A more incipient issue in the creation of capital is the second way the Federal Government can raise money; by issuing debt and its effect on the aforementioned private bond market. Because the Federal Government has the power to print money it can never fail to pay back those investors from whom it borrows. If the money is not available it can just print more. Seen this way, the supply of money is endless, but the supply of willing investors is limited. So an insurance company for instance, which is competing for investor capital must compete against an entity that can print money. When the Federal Government borrows, it saps resources from the pool of investor money; please refer back to the previous paragraph about taxation. Printing more money is also problematic because if too many dollars are printed their supply can quickly exceed demand and then we have real problems; high interest rates and inflation (does anyone remember 1976?). In this realm there is another complication, the value of the dollar against other currencies. The depreciation of the value of the dollar began before the recent financial crisis, and as we issue more government debt that trend will continue. The result is that goods and services from other countries require more dollars for their purchase which causes the flow of more dollars out and exacerbates the problem. Once again we have difficult choices but higher interest rates will certainly follow. It is these forces make the cost of capital creation an integral part of the cost of “administration” of a program like Medicare which is to say that a simplistic comparison of the cost of Medicare administration to that of a private firm is not only incorrect, it is misleading. That is an indisputable fact, just like the shift in the supply curve that is illustrated in your graph.
So if I this comment is sensible to you, one point is clear; government programs like health care require capital creation in their own form. It is the vague nature of that capital formation and its slippery cost that makes it seem so inviting. But let the buyer beware; if something seems to be too good to be true, it usually is.

Hello EP,

So many issues you've raised! Your key observation about the (opportunity) cost of capital -- that determined in a competitive market for capital, not by accountants assigning overhead! -- is so very important. I think back over many of the posts here and on www.LearningfromDogs.com and, indeed, a running theme is the cost of capital, which is fundamentally a return to lenders generated by the profits of the use to which the lent funds are put. And the profits are what enable the continued borrowing, i.e. capitalism. The intersection between private industry and the federal reserve in the capital market is a very interesting one, indeed, and needs to be better understood. One way to understand this relation is to think of the cost of capital to a business or an industry as a bunch of levels stacked upon one another: the bottom is the risk-free rate of interest as determined by the t-bill rate of the U.S. economy. That rate is as much driven by real underlying productivity of the U.S. economy as anything -- this is one reason that higher interest rates are a good thing. The second layer would be the expected inflation rate, driven by the monetary policy of the Federal Reserve. This is a reason that higher interest rates would be a bad sign. The third layer is the additional risk that the lender may not receive their principal plus interest at the maturity date, which depends on many firm-specific, industry, macroeconomic, international and political factors both within and across economies.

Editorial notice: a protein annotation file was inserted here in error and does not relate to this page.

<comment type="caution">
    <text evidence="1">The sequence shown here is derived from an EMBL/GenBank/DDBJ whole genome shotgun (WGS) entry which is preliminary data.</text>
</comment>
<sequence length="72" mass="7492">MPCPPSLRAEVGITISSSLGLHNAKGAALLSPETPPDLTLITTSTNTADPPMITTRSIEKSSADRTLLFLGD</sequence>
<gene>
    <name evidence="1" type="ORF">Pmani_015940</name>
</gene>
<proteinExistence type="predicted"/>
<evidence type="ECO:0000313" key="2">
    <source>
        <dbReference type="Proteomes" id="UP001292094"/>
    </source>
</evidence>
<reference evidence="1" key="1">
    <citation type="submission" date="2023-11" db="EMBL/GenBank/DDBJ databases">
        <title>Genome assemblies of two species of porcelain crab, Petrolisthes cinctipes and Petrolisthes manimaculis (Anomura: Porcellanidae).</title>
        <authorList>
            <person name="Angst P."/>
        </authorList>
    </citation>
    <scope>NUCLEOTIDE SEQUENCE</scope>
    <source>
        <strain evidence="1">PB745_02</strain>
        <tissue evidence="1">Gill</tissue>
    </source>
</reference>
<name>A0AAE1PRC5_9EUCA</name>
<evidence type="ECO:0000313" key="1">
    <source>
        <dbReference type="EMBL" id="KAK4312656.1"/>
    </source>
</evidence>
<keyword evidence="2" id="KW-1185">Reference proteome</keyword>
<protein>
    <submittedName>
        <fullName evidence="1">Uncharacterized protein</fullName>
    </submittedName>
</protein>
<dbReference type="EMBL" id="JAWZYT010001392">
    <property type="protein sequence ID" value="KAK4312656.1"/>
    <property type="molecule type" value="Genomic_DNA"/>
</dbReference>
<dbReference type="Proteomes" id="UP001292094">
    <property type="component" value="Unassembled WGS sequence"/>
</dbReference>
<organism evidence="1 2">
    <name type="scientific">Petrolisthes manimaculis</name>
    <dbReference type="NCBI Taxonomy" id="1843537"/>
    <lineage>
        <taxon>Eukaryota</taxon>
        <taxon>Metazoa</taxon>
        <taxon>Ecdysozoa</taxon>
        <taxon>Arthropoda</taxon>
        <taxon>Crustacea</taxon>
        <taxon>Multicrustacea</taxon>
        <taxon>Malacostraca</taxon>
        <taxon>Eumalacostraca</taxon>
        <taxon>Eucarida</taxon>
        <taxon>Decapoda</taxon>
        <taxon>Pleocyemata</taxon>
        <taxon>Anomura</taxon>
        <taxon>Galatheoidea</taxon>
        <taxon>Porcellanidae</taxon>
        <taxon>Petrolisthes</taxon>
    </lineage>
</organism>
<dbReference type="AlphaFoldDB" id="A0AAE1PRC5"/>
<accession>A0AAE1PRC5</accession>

Two things: we don't want to confuse debt with the U.S. money supply. There is a very tenuous, varied "association" between the two. I don't even thing I'd go so far as to call it an accepted "model." Two, the way that the Fed buys treasury bonds is by creating money, by injecting more money or liquidity into the economy, not spending it, which may seem backwards to some. It did to me, at first. Another clarification: as money supply increase, the near-term interest rate falls. But if money supply increases cause Aggregate Demand to outstrip inherent growth in Aggregate Supply inflation will ensure. So it's a complex subject, made infinitely more understanding and therefore information by substantive discussions such as these. Bravo!

Why would they start another tax increase and since the health care system is currently a big issue, I doubt that this will have a positive effect.